Spotlight On: Bruce Campbell


“Hail to the king, baby!” because among fans of horror and B-movies, actor Bruce Campbell is nothing short of royalty. As a young man, Campbell befriended aspiring filmmaker Sam Raimi, and their friendship would change the course of his life. Bruce Campbell was made the lead of Raimi’s indie horror masterpiece The Evil Dead as Ash Williams. The unexpected success of that film led to the actor finding more work in the genre and along the way displayed a wit and charm that genre fans found ridiculously likable. To this day he is a favorite among sci-fi, horror, and fantasy fans where he stands as a cult icon.

The Evil Dead trilogy (1981, 1987, 1992): The Sam Raimi horror masterpiece which first brought Campbell to people’s attention. When Raimi started making the original no-budget Evil Dead, he turned to his friend Campbell to lead the cast rather than an experienced actor. It featured a group of friends who’s trip to an isolated cabin turns deadly when they discover the Necronomicon which releases a demonic evil. The film went on to be a surprise hit and introduced the world to scary movie icon Ash Williams. This success warranted a sequel and Evil Dead 2 introduced the campy charm and humor which Bruce Campbell’s performance has become known for. The final installment of the trilogy, Army of Darkness, sent the dashing but bumbling hero back in time to be the reluctant hero to a kingdom besieged by the Necronomicon’s evil. Years later, the actor would strap the chainsaw back on for the small screen in Ash vs. The Evil Dead. Through physicality and his ability to deliver highly quotable lines, Bruce Campbell’s character of Ash has become nothing short of a cult film legend.

Maniac Cop (1988): A brutal serial murderer is prowling New York in a police uniform striking fear into the Big Apple. All signs point to Bruce Campbell’s less-than-perfect character Jack Forrest as the suspect. The hope of exonerating Jack lies with proving that a brutal former officer who was supposed to be dead is actually alive and leaving a trail of bodies in his wake. This movie put in the lead of a cast full of cult movie icons like: Tom Atkins, Richard Roundtree, Robert Z’Dar, and Victoria Catlin on the brainchild of horror favorite Larry Cohen. Maniac Cop has gone on to be a cult classic among horror fans and spawned a sequel where Campbell reprised his character when the Maniac Cop returned from the grave once again.

The Adventures of Brisco County Jr. (1993-1994): When you need a dashing pulp hero for your western TV show it seems like perfect casting to turn to Bruce Campbell. After the murder of his father, Brisco County Jr. is pulled away from his legal career to work as a bounty hunter tracking down, John Bly, the outlaw responsible. This charming but short-lived series brilliantly mixed a Western with science fiction and fantasy elements for a show unlike anything seen before. While it was cancelled after a single season, the Adventures of Brisco County Jr. became a cult classic and the limited print DVD is still highly sought after.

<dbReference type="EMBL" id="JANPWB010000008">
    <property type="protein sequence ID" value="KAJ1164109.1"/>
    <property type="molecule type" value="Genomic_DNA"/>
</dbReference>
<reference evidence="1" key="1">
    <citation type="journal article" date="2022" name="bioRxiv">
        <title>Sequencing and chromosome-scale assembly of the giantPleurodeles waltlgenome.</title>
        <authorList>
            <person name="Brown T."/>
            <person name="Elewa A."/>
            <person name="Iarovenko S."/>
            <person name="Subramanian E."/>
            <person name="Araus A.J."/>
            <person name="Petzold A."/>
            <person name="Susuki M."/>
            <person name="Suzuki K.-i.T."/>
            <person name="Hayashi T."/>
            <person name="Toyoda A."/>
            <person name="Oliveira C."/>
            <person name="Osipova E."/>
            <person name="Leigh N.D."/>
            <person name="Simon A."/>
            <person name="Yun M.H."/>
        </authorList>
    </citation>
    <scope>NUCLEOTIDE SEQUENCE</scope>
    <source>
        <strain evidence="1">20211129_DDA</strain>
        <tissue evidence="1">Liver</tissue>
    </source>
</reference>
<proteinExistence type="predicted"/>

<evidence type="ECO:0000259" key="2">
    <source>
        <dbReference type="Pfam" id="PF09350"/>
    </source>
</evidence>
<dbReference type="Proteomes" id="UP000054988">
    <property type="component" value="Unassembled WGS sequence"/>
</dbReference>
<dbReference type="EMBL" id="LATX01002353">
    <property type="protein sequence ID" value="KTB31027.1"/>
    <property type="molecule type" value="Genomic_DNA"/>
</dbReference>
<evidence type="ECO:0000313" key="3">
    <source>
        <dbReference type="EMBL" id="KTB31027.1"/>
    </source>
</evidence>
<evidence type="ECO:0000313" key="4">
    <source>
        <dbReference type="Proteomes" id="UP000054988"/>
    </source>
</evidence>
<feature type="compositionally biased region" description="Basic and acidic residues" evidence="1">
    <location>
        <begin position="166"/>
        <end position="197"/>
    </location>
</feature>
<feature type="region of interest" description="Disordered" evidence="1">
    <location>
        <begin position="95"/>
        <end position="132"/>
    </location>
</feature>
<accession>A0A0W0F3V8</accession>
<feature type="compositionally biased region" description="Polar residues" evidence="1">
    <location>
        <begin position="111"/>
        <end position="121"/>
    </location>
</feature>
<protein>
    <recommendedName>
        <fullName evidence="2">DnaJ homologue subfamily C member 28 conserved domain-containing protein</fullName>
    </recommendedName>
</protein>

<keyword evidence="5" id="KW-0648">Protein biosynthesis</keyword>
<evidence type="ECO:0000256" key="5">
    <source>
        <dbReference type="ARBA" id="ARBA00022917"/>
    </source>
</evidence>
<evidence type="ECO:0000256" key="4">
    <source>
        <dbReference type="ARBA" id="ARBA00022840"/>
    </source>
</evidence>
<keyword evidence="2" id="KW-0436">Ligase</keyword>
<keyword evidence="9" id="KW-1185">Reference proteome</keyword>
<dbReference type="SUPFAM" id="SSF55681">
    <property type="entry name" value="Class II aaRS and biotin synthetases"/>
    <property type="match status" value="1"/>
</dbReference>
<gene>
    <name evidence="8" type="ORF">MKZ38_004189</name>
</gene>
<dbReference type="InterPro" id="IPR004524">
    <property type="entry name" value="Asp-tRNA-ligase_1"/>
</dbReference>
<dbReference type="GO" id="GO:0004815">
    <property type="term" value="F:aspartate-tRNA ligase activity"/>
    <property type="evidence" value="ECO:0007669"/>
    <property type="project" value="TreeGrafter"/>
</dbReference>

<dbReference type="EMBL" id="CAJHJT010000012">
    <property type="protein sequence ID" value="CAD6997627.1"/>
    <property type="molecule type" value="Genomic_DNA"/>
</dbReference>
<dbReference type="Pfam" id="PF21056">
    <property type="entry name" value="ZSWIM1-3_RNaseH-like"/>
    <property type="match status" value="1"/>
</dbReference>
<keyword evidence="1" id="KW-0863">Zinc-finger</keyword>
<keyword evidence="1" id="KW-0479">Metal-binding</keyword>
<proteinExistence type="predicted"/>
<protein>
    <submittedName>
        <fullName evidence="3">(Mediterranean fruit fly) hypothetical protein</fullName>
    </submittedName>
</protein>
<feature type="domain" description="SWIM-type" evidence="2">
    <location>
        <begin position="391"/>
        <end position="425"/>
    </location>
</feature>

Bubba-ho-tep (2002): From indie horror master Don Coscarelli comes a film with a ridiculous plot but a ton of surprising heart. Decades ago, the real Elvis Presley swapped places with an Elvis impersonator, so rather than passing away in his Graceland home the King has been a resident of a retirement home. He befriends a fellow resident played by esteemed actor and civil rights activist Ossie Davis. He claims to be President John F. Kennedy; who was not struck down by an assassin’s bullet but rather had his brain put into the body of an African American man. Their home has become the target of an ancient Egyptian mummy who is claiming the souls of their fellow residents. In order to stop this undead monster, Elvis and JFK must join forces to kick mummy ass. A far better film than it had any right to be, Bruce Campbell turns in what is honestly one of the best performances of his career as the Elvis Presley. 

Burn Notice (2007-2013): Former spy Michael Westen has been “burned” by his bosses and with no history, funding or resources is dumped in Miami, Florida. In such a state he needs all the help he can get, luckily he is friends with the charming and resourceful Sam Axe. Bruce Campbell is perfectly cast as the womanizing retired spy who is feeding the FBI the intel of Westen that is convenient. As Michael works as a PI and tries to discover who burned him, Sam proves the perfect ally. During its run Burn Notice was one of the most acclaimed shows on television and Campbell was a perfect part of its cast.